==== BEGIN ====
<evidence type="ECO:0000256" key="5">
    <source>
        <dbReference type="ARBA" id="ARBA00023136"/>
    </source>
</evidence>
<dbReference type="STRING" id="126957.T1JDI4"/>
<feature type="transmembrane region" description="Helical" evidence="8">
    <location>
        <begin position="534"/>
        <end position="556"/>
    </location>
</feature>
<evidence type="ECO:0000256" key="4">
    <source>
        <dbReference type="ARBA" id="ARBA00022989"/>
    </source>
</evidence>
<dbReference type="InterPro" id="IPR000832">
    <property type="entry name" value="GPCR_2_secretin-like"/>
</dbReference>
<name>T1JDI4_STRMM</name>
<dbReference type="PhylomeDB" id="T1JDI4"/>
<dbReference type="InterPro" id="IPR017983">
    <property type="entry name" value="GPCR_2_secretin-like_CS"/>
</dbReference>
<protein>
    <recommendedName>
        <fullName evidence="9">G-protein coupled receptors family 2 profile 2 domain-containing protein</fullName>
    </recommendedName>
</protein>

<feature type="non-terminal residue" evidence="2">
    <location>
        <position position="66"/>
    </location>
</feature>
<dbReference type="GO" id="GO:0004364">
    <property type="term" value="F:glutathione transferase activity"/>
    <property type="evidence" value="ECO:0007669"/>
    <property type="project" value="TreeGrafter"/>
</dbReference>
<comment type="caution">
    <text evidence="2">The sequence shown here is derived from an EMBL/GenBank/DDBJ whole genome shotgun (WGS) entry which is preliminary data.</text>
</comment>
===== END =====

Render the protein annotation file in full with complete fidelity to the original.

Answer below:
<evidence type="ECO:0000256" key="5">
    <source>
        <dbReference type="ARBA" id="ARBA00023136"/>
    </source>
</evidence>
<dbReference type="STRING" id="126957.T1JDI4"/>
<feature type="transmembrane region" description="Helical" evidence="8">
    <location>
        <begin position="534"/>
        <end position="556"/>
    </location>
</feature>
<evidence type="ECO:0000256" key="4">
    <source>
        <dbReference type="ARBA" id="ARBA00022989"/>
    </source>
</evidence>
<dbReference type="InterPro" id="IPR000832">
    <property type="entry name" value="GPCR_2_secretin-like"/>
</dbReference>
<name>T1JDI4_STRMM</name>
<dbReference type="PhylomeDB" id="T1JDI4"/>
<dbReference type="InterPro" id="IPR017983">
    <property type="entry name" value="GPCR_2_secretin-like_CS"/>
</dbReference>
<protein>
    <recommendedName>
        <fullName evidence="9">G-protein coupled receptors family 2 profile 2 domain-containing protein</fullName>
    </recommendedName>
</protein>

<feature type="non-terminal residue" evidence="2">
    <location>
        <position position="66"/>
    </location>
</feature>
<dbReference type="GO" id="GO:0004364">
    <property type="term" value="F:glutathione transferase activity"/>
    <property type="evidence" value="ECO:0007669"/>
    <property type="project" value="TreeGrafter"/>
</dbReference>
<comment type="caution">
    <text evidence="2">The sequence shown here is derived from an EMBL/GenBank/DDBJ whole genome shotgun (WGS) entry which is preliminary data.</text>
</comment>